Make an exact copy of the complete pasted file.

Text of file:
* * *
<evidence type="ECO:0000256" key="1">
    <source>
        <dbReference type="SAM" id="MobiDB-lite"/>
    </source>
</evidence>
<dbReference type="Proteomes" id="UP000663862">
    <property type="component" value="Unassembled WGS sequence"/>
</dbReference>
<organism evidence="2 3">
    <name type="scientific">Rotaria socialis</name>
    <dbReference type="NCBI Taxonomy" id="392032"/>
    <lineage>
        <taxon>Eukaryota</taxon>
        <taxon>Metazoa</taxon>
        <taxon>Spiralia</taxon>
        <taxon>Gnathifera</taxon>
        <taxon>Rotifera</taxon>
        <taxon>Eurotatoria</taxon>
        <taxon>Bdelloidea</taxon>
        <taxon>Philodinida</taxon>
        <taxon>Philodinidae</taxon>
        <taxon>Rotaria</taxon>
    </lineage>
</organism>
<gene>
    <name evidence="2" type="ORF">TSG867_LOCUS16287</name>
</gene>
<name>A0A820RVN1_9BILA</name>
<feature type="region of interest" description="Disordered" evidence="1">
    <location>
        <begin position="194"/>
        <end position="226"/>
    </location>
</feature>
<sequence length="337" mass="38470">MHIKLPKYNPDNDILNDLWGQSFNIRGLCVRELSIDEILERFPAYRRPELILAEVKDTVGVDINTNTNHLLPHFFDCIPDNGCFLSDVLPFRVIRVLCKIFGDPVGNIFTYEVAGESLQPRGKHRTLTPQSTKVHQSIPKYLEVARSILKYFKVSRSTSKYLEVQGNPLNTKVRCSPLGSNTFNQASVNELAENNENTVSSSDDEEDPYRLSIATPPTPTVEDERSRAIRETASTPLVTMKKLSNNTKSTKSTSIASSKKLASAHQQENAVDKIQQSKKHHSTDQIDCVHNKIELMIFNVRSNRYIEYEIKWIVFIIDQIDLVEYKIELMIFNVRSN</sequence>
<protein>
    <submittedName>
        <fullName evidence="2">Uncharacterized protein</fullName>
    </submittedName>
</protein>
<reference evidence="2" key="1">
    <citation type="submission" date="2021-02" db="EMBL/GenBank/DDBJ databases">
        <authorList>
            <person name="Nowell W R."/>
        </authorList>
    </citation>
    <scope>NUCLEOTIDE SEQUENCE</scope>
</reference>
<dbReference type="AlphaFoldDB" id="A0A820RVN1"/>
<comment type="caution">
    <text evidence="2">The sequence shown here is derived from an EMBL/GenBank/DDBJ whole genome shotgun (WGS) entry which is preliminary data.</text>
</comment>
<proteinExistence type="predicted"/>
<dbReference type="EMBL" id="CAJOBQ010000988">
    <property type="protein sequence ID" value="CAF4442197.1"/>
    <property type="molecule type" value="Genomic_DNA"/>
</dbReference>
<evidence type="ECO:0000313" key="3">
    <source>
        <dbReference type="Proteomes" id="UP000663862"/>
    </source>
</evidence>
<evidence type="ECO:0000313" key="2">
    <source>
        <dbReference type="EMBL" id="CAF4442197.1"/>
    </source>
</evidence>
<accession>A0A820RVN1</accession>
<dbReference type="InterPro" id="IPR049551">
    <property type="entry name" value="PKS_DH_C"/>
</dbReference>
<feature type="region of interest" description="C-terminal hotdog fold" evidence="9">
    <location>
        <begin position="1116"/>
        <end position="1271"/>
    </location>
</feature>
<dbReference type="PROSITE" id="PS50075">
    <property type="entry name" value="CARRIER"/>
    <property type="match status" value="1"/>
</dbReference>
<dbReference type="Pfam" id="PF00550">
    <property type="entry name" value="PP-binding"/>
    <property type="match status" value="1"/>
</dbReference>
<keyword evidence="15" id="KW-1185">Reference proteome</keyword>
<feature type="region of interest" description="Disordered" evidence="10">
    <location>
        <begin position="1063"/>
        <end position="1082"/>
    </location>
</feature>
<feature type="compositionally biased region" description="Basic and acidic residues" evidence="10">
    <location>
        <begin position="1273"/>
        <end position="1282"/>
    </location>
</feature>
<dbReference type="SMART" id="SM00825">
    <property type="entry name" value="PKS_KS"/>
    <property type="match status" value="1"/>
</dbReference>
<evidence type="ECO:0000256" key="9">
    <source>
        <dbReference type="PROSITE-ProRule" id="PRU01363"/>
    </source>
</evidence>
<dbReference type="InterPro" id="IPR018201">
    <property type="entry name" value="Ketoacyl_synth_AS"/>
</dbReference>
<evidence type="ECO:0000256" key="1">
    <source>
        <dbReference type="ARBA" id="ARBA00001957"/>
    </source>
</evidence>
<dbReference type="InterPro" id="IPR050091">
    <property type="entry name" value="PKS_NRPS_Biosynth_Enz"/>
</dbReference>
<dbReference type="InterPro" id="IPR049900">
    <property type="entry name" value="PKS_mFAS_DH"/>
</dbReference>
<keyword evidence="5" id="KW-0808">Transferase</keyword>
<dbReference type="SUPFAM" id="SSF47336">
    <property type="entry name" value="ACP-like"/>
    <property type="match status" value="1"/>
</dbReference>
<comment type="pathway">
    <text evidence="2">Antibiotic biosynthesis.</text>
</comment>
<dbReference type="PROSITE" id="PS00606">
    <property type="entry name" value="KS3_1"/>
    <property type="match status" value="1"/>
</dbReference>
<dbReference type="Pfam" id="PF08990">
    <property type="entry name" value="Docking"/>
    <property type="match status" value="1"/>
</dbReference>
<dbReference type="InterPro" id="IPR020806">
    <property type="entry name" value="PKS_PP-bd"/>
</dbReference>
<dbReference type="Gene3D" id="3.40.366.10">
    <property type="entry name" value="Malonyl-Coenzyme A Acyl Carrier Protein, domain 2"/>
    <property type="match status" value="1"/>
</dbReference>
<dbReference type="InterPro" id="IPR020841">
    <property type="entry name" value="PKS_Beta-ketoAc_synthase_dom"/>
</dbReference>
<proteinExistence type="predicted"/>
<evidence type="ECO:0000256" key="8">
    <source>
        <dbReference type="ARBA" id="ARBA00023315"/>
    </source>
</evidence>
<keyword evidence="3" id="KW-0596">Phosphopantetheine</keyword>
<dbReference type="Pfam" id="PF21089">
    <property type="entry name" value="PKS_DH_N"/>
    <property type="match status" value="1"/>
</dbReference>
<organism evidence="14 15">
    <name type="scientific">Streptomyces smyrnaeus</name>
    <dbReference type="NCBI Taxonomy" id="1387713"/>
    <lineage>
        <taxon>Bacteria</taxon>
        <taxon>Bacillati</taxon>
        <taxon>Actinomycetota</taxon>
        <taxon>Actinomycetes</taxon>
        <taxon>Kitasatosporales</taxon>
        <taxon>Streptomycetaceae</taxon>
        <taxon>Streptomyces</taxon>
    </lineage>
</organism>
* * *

<evidence type="ECO:0000256" key="1">
    <source>
        <dbReference type="SAM" id="MobiDB-lite"/>
    </source>
</evidence>
<dbReference type="Proteomes" id="UP000663862">
    <property type="component" value="Unassembled WGS sequence"/>
</dbReference>
<organism evidence="2 3">
    <name type="scientific">Rotaria socialis</name>
    <dbReference type="NCBI Taxonomy" id="392032"/>
    <lineage>
        <taxon>Eukaryota</taxon>
        <taxon>Metazoa</taxon>
        <taxon>Spiralia</taxon>
        <taxon>Gnathifera</taxon>
        <taxon>Rotifera</taxon>
        <taxon>Eurotatoria</taxon>
        <taxon>Bdelloidea</taxon>
        <taxon>Philodinida</taxon>
        <taxon>Philodinidae</taxon>
        <taxon>Rotaria</taxon>
    </lineage>
</organism>
<gene>
    <name evidence="2" type="ORF">TSG867_LOCUS16287</name>
</gene>
<name>A0A820RVN1_9BILA</name>
<feature type="region of interest" description="Disordered" evidence="1">
    <location>
        <begin position="194"/>
        <end position="226"/>
    </location>
</feature>
<sequence length="337" mass="38470">MHIKLPKYNPDNDILNDLWGQSFNIRGLCVRELSIDEILERFPAYRRPELILAEVKDTVGVDINTNTNHLLPHFFDCIPDNGCFLSDVLPFRVIRVLCKIFGDPVGNIFTYEVAGESLQPRGKHRTLTPQSTKVHQSIPKYLEVARSILKYFKVSRSTSKYLEVQGNPLNTKVRCSPLGSNTFNQASVNELAENNENTVSSSDDEEDPYRLSIATPPTPTVEDERSRAIRETASTPLVTMKKLSNNTKSTKSTSIASSKKLASAHQQENAVDKIQQSKKHHSTDQIDCVHNKIELMIFNVRSNRYIEYEIKWIVFIIDQIDLVEYKIELMIFNVRSN</sequence>
<protein>
    <submittedName>
        <fullName evidence="2">Uncharacterized protein</fullName>
    </submittedName>
</protein>
<reference evidence="2" key="1">
    <citation type="submission" date="2021-02" db="EMBL/GenBank/DDBJ databases">
        <authorList>
            <person name="Nowell W R."/>
        </authorList>
    </citation>
    <scope>NUCLEOTIDE SEQUENCE</scope>
</reference>
<dbReference type="AlphaFoldDB" id="A0A820RVN1"/>
<comment type="caution">
    <text evidence="2">The sequence shown here is derived from an EMBL/GenBank/DDBJ whole genome shotgun (WGS) entry which is preliminary data.</text>
</comment>
<proteinExistence type="predicted"/>
<dbReference type="EMBL" id="CAJOBQ010000988">
    <property type="protein sequence ID" value="CAF4442197.1"/>
    <property type="molecule type" value="Genomic_DNA"/>
</dbReference>
<evidence type="ECO:0000313" key="3">
    <source>
        <dbReference type="Proteomes" id="UP000663862"/>
    </source>
</evidence>
<evidence type="ECO:0000313" key="2">
    <source>
        <dbReference type="EMBL" id="CAF4442197.1"/>
    </source>
</evidence>
<accession>A0A820RVN1</accession>
<dbReference type="InterPro" id="IPR049551">
    <property type="entry name" value="PKS_DH_C"/>
</dbReference>
<feature type="region of interest" description="C-terminal hotdog fold" evidence="9">
    <location>
        <begin position="1116"/>
        <end position="1271"/>
    </location>
</feature>
<dbReference type="PROSITE" id="PS50075">
    <property type="entry name" value="CARRIER"/>
    <property type="match status" value="1"/>
</dbReference>
<dbReference type="Pfam" id="PF00550">
    <property type="entry name" value="PP-binding"/>
    <property type="match status" value="1"/>
</dbReference>
<keyword evidence="15" id="KW-1185">Reference proteome</keyword>
<feature type="region of interest" description="Disordered" evidence="10">
    <location>
        <begin position="1063"/>
        <end position="1082"/>
    </location>
</feature>
<feature type="compositionally biased region" description="Basic and acidic residues" evidence="10">
    <location>
        <begin position="1273"/>
        <end position="1282"/>
    </location>
</feature>
<dbReference type="SMART" id="SM00825">
    <property type="entry name" value="PKS_KS"/>
    <property type="match status" value="1"/>
</dbReference>
<evidence type="ECO:0000256" key="9">
    <source>
        <dbReference type="PROSITE-ProRule" id="PRU01363"/>
    </source>
</evidence>
<dbReference type="InterPro" id="IPR018201">
    <property type="entry name" value="Ketoacyl_synth_AS"/>
</dbReference>
<evidence type="ECO:0000256" key="1">
    <source>
        <dbReference type="ARBA" id="ARBA00001957"/>
    </source>
</evidence>
<dbReference type="InterPro" id="IPR050091">
    <property type="entry name" value="PKS_NRPS_Biosynth_Enz"/>
</dbReference>
<dbReference type="InterPro" id="IPR049900">
    <property type="entry name" value="PKS_mFAS_DH"/>
</dbReference>
<keyword evidence="5" id="KW-0808">Transferase</keyword>
<dbReference type="SUPFAM" id="SSF47336">
    <property type="entry name" value="ACP-like"/>
    <property type="match status" value="1"/>
</dbReference>
<comment type="pathway">
    <text evidence="2">Antibiotic biosynthesis.</text>
</comment>
<dbReference type="PROSITE" id="PS00606">
    <property type="entry name" value="KS3_1"/>
    <property type="match status" value="1"/>
</dbReference>
<dbReference type="Pfam" id="PF08990">
    <property type="entry name" value="Docking"/>
    <property type="match status" value="1"/>
</dbReference>
<dbReference type="InterPro" id="IPR020806">
    <property type="entry name" value="PKS_PP-bd"/>
</dbReference>
<dbReference type="Gene3D" id="3.40.366.10">
    <property type="entry name" value="Malonyl-Coenzyme A Acyl Carrier Protein, domain 2"/>
    <property type="match status" value="1"/>
</dbReference>
<dbReference type="InterPro" id="IPR020841">
    <property type="entry name" value="PKS_Beta-ketoAc_synthase_dom"/>
</dbReference>
<proteinExistence type="predicted"/>
<evidence type="ECO:0000256" key="8">
    <source>
        <dbReference type="ARBA" id="ARBA00023315"/>
    </source>
</evidence>
<keyword evidence="3" id="KW-0596">Phosphopantetheine</keyword>
<dbReference type="Pfam" id="PF21089">
    <property type="entry name" value="PKS_DH_N"/>
    <property type="match status" value="1"/>
</dbReference>
<organism evidence="14 15">
    <name type="scientific">Streptomyces smyrnaeus</name>
    <dbReference type="NCBI Taxonomy" id="1387713"/>
    <lineage>
        <taxon>Bacteria</taxon>
        <taxon>Bacillati</taxon>
        <taxon>Actinomycetota</taxon>
        <taxon>Actinomycetes</taxon>
        <taxon>Kitasatosporales</taxon>
        <taxon>Streptomycetaceae</taxon>
        <taxon>Streptomyces</taxon>
    </lineage>
</organism>